10 Suggestions for Reopening Businesses In the Age of Covid-19

As organizations around the country begin to reopen their economies, business leaders will be responsible for assuring employees, customers, and visitors that management is doing all it can to keep its spaces safe. People will expect you to meet previously unimagined standards of cleanliness and hygiene.

As a team of germophobes and infection control technology specialists, we have thought a lot about this. Here are some first steps to consider in reopening your business: 

Make a set of “no personal contact rules”: Limit handshaking or other situations that entail physical contact. Limit large meetings and post the number of people each room can accommodate. Do not forget to update room booking software to adjust to the new restrictions.

Encourage “no item sharing” when possible: Eliminate exposure to shared objects, like pens, staplers, notebooks, markers, desk space, file folders, computers, and assign these to individual workers.

Create prominent hand sanitizing stations: Invest in safety for both workers and visitors. Buy hand sanitizers of 60 percent or more alcohol to volume and make them freely available across business and office spaces. Also consider the use of no-touch garbage cans and easily accessible disinfectant cleansing wipes. 

Prioritize hygiene of phones and other handheld items: Phones and tablets are a breeding ground for pathogens; the average phone is 10 times dirtier than a toilet seat. Yet we wash our hands, and then immediately touch our phones. Giving visitors and employees a way to sanitize phones, using technologies like CleanSlate UV, allows for true personal hygiene in a mobile world.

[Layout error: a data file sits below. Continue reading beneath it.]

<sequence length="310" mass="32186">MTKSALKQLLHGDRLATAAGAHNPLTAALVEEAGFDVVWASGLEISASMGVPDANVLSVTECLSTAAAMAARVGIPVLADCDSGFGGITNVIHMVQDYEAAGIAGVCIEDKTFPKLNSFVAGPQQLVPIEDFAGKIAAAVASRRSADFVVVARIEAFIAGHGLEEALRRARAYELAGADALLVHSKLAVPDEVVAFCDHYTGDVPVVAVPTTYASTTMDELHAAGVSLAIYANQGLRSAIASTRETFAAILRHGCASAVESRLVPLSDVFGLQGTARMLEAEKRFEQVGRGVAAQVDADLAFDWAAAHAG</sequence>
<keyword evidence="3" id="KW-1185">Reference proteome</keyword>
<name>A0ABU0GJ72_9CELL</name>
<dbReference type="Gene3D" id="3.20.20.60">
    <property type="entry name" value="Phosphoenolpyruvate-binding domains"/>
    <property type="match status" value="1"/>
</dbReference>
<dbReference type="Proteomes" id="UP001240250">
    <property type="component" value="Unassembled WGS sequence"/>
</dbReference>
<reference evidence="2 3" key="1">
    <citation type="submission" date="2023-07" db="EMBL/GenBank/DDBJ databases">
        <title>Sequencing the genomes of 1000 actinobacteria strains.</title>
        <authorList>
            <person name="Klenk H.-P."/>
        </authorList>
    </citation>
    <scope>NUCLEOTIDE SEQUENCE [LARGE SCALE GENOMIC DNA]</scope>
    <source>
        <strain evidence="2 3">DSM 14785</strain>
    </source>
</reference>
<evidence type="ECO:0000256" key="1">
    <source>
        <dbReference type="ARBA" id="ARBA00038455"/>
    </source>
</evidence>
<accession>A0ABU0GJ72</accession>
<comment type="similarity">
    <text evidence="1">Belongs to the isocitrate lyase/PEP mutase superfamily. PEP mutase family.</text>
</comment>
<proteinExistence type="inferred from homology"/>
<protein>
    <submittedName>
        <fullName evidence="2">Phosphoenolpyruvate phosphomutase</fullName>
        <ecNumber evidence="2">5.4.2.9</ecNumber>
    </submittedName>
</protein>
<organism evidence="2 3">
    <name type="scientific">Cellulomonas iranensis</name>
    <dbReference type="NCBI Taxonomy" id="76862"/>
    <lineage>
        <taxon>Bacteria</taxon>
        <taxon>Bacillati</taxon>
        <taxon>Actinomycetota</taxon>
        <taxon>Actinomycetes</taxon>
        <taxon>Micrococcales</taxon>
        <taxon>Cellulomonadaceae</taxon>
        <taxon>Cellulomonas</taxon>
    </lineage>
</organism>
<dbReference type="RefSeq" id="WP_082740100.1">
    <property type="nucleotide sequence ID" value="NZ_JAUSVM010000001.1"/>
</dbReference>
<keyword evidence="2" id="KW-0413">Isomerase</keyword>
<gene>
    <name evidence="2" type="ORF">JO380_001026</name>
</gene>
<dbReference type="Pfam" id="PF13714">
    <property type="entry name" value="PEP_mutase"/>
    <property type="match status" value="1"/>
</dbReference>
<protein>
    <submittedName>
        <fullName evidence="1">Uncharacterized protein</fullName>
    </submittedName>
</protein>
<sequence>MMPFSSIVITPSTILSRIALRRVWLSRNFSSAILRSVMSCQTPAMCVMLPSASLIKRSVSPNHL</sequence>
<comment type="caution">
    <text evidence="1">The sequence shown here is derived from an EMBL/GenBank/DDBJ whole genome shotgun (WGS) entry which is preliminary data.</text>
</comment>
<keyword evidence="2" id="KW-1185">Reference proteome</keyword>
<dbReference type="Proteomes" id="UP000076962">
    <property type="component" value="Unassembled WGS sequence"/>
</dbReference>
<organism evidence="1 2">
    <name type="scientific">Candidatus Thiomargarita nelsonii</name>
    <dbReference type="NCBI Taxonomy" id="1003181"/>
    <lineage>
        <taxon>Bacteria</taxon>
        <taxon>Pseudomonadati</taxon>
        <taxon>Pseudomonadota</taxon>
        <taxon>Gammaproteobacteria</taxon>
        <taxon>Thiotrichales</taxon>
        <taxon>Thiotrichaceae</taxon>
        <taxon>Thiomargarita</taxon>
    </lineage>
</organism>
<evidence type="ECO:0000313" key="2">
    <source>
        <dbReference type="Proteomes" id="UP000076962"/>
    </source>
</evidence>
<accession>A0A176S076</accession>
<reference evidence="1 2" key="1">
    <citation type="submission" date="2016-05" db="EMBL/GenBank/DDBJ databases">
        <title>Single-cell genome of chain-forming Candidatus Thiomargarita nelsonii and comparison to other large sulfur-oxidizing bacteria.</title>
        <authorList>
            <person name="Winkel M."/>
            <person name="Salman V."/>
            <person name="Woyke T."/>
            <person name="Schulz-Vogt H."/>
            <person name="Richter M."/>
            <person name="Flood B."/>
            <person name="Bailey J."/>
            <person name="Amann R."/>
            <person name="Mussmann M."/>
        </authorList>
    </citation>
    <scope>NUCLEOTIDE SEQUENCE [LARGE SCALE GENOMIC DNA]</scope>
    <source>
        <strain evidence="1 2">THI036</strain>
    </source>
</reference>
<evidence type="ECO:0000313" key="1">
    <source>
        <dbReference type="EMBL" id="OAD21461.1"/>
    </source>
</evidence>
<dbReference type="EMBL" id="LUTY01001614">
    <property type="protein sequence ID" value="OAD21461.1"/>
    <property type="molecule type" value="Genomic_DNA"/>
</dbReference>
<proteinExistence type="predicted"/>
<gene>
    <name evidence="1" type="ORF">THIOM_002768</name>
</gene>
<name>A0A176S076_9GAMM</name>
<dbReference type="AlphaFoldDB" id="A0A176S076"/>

Reorganize your floorplan: Reconfigure workspaces to maximize 6-foot distances between workers, customers, and visitors.  Expect to shift away from shared spaces and open space offices. Consider designating hallways for one-way traffic only. 

Reduce the number of common gathering areas: Reconfigure office hangout spots to minimize socializing and maximize safe workstations. Workers will still need breaks; make sure breakrooms have enough space to accommodate staff safely. 

Reduce the exposure of public-facing positions, such as receptionists, through reconfiguring reception areas and adding plexiglass shields.  

Post cleaning rules: Put up signs near common-use equipment like copying machines or industrial tools to make clear how to clean the equipment properly between uses. Frequently touched surfaces like doorknobs, elevator buttons, and handrails should be cleaned and disinfected regularly.   

Adjust business hours: Schedule employees’ working hours to balance business needs with reduced crowding and increased safety.

Offer protective gear to your employees: Figure out a plan for getting a sufficient supply of PPE, keeping the equipment clean and training employees on how to wear it properly. Create a cleaning and sanitation schedule.

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